An expert witness is someone who possesses significant knowledge about a particular field. The expert offers their opinion concerning a disputed or complicated matter for which someone has filed a legal claim.
Personal injury attorneys use expert witnesses in court, during settlement negotiations, or as private consultants.
Expert Witnesses vs. Lay Witnesses
An expert witness may offer an opinion on almost any matter within their field of expertise and must be qualified.
A lay witness (or fact witness) may testify concerning matters they have personally experienced. They may offer their testimony only on these firsthand matters.
Two Types of Expert Witnesses: Testifying Witnesses vs. Consulting Witnesses
Lawyers use two main types of expert witnesses: testifying witnesses and consulting witnesses. Below is a description of both types.
Testifying witnesses testify at trials and subject themselves to cross-examination by the opposing attorney. They may answer questions under oath at a deposition conducted during the pretrial discovery process. A testifying expert witness might also answer written interrogatories, which are another part of the pretrial discovery process.
Consulting witnesses do not testify or participate in the pretrial discovery process. In fact, the opposing party might not even know that your lawyer has hired a consulting witness. The job of the consulting witness is to educate your lawyer concerning the subject matter of a complex claim so that your lawyer can handle your case better.
Qualifications of an Expert Witness
A judge will decide whether a particular expert witness is qualified to testify.
The following are some factors that a judge (and your lawyer) might consider:
- Academic qualifications in the relevant field of expertise
- Professional experience
- Publications in academic journals (both quality and quantity)
- Any professional awards they may have received
- Name recognition, both in their field of expertise and among the general public
- Experience testifying: Lawyers prefer expert witnesses with extensive experience testifying in court so that the opposing lawyer will not rattle them
The relative weight of each of these factors varies from field to field and from case to case. Some professions require advanced degrees, for example, while others do not.
Typical Ways That Personal Injury Lawyers Use Expert Witnesses
The following is a small sample of how lawyers use expert witnesses to resolve personal injury cases:
- Medical malpractice claims: Should the obstetrician have performed a C-section under the circumstances? What was the cardiologist’s duty of care toward a patient who complained of chest pains?
- Motor vehicle accident claims: If multiple parties or a commercial vehicle is involved, an attorney may enlist the help of an accident reconstructionist or truck accident expert to resolve complicated issues.
- Product liability claims: To win a product liability claim, an injured plaintiff must prove that the product that injured them was defective and unreasonably dangerous. An expert may be able to help establish liability.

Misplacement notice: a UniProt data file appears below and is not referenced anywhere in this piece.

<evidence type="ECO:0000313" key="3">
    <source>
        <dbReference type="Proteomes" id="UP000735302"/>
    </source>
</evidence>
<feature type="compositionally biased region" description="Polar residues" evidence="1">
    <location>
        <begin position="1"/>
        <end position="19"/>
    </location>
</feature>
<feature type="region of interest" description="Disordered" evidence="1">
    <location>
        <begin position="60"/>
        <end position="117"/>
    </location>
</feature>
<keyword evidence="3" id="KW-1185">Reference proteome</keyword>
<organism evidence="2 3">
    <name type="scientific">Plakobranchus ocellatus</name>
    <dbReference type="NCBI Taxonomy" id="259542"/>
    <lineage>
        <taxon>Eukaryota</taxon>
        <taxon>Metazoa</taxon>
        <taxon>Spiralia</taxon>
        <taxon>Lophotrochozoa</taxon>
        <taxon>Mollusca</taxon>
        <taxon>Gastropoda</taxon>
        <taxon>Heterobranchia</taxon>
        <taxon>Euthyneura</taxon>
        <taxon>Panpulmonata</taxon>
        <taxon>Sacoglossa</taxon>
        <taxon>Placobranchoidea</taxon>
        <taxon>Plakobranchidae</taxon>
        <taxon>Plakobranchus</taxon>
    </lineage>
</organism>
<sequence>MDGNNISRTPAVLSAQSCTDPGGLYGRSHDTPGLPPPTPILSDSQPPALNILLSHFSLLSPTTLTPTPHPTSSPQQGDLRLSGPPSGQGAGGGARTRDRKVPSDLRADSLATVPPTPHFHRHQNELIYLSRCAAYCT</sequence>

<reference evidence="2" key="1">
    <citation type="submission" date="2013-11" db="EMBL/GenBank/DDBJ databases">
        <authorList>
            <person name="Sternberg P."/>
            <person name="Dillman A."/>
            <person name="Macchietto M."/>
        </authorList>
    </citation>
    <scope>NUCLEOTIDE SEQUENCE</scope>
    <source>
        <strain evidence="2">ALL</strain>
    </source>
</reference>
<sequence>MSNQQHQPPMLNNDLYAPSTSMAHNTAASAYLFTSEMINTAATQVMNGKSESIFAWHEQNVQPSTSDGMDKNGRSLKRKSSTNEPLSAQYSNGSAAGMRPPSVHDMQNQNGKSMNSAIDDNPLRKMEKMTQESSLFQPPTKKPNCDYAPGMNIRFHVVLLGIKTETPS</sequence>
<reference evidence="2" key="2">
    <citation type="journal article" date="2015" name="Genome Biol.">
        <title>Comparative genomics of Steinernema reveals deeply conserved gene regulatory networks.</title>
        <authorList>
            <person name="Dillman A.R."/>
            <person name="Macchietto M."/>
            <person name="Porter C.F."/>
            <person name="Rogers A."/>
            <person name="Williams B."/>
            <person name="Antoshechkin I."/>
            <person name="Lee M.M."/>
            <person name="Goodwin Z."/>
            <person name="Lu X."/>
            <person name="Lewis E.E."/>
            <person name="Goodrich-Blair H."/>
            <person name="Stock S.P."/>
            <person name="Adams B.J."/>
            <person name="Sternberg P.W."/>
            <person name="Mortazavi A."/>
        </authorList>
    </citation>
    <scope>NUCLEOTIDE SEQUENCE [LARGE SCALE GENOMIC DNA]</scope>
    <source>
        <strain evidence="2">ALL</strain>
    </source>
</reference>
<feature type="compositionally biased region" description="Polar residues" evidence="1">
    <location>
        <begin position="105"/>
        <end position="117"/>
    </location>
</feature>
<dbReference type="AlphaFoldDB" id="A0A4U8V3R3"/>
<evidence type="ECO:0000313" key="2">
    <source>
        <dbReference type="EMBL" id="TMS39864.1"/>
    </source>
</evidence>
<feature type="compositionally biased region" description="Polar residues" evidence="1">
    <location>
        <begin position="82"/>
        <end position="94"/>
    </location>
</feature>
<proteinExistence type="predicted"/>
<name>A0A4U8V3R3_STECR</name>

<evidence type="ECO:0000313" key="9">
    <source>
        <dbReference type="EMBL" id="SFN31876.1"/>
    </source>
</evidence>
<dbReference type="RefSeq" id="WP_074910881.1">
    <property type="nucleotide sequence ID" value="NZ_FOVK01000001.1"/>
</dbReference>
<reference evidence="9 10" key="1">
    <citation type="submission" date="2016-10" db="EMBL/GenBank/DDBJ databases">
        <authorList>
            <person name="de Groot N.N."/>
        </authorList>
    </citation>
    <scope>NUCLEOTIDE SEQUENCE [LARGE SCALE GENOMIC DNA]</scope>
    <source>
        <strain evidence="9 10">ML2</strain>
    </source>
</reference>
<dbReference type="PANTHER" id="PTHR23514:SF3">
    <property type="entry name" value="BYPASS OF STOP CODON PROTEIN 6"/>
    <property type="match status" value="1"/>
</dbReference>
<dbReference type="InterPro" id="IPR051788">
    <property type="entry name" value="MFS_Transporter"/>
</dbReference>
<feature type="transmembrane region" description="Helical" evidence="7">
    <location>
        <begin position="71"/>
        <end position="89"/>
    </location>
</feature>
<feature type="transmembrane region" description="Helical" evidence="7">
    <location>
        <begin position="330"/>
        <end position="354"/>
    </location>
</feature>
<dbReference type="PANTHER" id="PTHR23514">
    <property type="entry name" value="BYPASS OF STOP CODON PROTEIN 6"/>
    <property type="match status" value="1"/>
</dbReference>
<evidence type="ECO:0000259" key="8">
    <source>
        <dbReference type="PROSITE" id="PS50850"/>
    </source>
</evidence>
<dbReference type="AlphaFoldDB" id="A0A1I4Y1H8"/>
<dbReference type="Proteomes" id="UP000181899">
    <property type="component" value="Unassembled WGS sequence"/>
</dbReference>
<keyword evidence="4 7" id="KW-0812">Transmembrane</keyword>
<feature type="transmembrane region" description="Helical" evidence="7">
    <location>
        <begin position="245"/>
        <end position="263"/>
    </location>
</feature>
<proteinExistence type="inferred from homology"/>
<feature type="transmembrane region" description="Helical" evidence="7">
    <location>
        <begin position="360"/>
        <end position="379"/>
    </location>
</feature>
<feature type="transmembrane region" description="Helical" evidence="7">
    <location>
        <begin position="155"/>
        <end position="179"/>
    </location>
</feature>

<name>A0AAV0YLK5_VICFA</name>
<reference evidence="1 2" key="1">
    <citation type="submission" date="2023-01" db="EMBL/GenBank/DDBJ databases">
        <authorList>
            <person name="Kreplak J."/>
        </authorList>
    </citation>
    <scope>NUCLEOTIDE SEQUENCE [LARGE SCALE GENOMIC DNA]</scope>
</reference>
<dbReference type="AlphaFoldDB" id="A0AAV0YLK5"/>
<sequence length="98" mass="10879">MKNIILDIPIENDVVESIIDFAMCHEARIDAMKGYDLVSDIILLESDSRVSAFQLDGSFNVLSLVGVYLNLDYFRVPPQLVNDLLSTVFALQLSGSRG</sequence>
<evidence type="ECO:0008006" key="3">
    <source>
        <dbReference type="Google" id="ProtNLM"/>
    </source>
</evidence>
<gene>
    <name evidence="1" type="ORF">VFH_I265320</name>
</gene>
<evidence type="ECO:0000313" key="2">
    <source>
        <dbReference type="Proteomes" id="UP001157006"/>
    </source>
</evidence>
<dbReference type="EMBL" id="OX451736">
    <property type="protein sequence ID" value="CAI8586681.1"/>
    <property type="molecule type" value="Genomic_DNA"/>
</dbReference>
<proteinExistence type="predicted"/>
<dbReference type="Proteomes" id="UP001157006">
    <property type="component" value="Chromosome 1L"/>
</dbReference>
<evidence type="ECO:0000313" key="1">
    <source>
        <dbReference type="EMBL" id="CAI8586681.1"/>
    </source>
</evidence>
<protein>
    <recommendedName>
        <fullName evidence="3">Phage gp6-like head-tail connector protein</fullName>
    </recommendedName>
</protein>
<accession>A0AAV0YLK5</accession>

- Compensation demands that include estimated future medical expenses: A medical expert or financial expert witness might be able to help calculate a plaintiff’s cumulative future medical costs arising from a long-term disability.
- Compensation demands that include estimated future lost earnings: A long-term disability might prevent a plaintiff from working again or force the plaintiff to accept lower-paying work. A financial expert can calculate the total cost of a plaintiff’s diminished earning capacity over the remainder of their professional lifetime.
Professional Expert Witnesses
Some expert witnesses still practice in their field. Others have retired and serve as professional, full-time expert witnesses. Either way, the witness will demand payment for their testimony, research, and consulting services.
The opposing lawyer might make a subtle attempt to damage the credibility of an expert witness by ensuring that the jury knows the lawyer is paying the witness to testify. This strategy rarely works because the use of expert witnesses is routine.
Expert Witness Agencies
You can use an agency to help you find an expert witness. Your best bet is to hire an experienced personal injury attorney who has cultivated strong working relationships with the most successful expert witnesses.
Who Pays Expert Witness Fees?
Typically, your lawyer will pay expert witness fees in advance. If you win your claim, the lawyer will deduct these fees from the amount the defendant pays you.
An Experienced Personal Injury Lawyer Has Access to Leading Industry Expert Witnesses For Complex Issues
You need to speak to a lawyer if your case is complex enough to consider using an expert witness. Since almost all personal injury lawyers offer free initial consultations, there is no financial risk in consulting an experienced personal injury attorney to determine whether your case is worth pursuing.